The general story at two-loops is still relatively simple and we sketch the calculation of a non-trivial two-loop MHV-diagram using the techniques described in this paper. As described in [31], there are only two topologies of nonzero twistor Wilson loop diagrams corresponding to 2-loop MHV amplitudes. These are illustrated in Figure 7. There are also boundary versions of these diagrams, where one or two pairs of propagators end on the same edge of the Wilson loop. From these, we can see that Kermit is in some sense a basic building block for higher-loop loop amplitudes. For example, the diagram on the left in Figure 7 is simply given by the product of two Kermits and therfore has the form .

Figure 7: The two topologies of nonzero Wilson loop diagrams contributing to the 2-loop MHV amplitude.

A less trivial case is illustrated in Figure 8. In this case, the amplitude does not factorize into a product of two Kermits, and we will see that one obtains also polylogs of higher degree such as .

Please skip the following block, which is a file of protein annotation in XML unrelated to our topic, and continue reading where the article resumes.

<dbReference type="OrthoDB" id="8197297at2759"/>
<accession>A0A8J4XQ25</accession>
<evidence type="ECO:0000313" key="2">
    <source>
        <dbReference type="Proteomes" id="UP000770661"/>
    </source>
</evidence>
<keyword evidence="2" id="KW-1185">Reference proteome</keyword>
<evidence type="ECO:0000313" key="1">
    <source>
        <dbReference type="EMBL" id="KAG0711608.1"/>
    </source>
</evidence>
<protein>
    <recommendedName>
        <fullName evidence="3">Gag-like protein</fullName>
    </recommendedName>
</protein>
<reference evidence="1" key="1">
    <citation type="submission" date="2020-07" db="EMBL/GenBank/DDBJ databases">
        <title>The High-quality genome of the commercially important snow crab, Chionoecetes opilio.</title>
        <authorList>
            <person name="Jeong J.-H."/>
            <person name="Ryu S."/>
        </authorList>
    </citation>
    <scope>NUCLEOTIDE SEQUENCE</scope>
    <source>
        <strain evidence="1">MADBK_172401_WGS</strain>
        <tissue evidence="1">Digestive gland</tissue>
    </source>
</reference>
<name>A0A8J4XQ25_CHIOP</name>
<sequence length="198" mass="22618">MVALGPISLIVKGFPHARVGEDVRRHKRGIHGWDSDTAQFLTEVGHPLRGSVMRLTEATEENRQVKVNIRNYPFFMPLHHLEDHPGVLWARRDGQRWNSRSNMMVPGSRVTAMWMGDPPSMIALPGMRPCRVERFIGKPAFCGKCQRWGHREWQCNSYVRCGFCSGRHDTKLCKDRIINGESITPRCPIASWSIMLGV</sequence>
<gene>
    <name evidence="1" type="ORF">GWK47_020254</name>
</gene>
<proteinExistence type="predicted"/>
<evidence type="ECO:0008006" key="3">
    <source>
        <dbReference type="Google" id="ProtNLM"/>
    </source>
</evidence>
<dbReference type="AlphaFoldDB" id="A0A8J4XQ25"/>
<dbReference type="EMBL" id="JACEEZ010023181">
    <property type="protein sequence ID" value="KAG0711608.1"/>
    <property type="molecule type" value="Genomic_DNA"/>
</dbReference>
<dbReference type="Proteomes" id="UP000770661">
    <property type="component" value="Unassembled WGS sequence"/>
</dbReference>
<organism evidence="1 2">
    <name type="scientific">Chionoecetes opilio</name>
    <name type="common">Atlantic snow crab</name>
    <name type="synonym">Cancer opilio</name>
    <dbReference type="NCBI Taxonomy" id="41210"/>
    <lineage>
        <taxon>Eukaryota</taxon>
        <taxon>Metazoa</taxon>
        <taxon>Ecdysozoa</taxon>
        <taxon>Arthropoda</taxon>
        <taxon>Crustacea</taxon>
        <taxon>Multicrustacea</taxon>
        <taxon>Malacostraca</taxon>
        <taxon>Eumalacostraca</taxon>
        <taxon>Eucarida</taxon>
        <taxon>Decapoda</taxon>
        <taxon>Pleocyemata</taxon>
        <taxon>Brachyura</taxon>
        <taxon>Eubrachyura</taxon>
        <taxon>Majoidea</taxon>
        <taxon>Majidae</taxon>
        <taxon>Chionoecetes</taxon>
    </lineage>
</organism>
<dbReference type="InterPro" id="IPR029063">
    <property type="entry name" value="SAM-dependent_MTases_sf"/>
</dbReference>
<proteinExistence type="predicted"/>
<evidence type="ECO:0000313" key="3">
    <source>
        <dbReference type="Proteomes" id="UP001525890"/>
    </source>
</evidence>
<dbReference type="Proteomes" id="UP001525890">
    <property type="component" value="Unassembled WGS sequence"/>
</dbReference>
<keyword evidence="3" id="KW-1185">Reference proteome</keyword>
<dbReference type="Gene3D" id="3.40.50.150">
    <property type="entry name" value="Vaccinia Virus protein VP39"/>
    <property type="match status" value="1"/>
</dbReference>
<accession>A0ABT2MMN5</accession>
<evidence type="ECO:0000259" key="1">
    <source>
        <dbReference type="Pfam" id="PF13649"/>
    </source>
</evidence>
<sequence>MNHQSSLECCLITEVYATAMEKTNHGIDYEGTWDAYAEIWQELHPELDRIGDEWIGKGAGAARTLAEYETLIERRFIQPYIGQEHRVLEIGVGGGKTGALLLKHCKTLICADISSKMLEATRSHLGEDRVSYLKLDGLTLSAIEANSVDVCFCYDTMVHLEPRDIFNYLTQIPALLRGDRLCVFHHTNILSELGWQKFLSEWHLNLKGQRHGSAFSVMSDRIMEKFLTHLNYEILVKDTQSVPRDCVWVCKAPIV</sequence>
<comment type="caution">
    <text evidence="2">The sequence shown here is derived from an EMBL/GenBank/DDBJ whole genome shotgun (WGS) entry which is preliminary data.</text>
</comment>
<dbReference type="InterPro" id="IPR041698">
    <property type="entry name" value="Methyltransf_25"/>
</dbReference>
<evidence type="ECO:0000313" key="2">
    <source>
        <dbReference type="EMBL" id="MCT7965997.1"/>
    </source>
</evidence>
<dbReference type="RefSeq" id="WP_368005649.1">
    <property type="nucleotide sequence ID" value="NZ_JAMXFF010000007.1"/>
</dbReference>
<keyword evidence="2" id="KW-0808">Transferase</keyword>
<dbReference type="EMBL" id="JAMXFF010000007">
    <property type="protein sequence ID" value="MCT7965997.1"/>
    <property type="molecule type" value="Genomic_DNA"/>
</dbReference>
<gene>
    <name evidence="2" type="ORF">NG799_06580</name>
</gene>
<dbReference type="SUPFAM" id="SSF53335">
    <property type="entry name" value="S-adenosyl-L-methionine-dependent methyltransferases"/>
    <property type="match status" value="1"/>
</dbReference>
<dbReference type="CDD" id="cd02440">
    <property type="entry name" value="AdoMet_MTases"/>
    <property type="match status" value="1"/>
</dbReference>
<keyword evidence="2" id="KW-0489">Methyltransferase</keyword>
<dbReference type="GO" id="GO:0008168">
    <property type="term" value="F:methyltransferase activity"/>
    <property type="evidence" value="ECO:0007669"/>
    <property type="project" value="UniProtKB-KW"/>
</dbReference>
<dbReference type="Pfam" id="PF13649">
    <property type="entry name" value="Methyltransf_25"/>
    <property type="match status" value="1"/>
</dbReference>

Figure 8: Boundary version of a Wilson loop diagram contributing to the 2-loop MHV amplitude.

The integral for the diagram in Figure 8 is

where the momentum twistors are parametrized as follows:

In this case, we can treat the right-hand Kermit in Figure 8 as a standard Kermit, but one in which the fixed twistors are , and . This factor can be done first leading to dilogs depending on . To implement this, we perform the following change of variables (which incorporates those we used before to make the real poles apparent):

In terms of the new variables, the integral becomes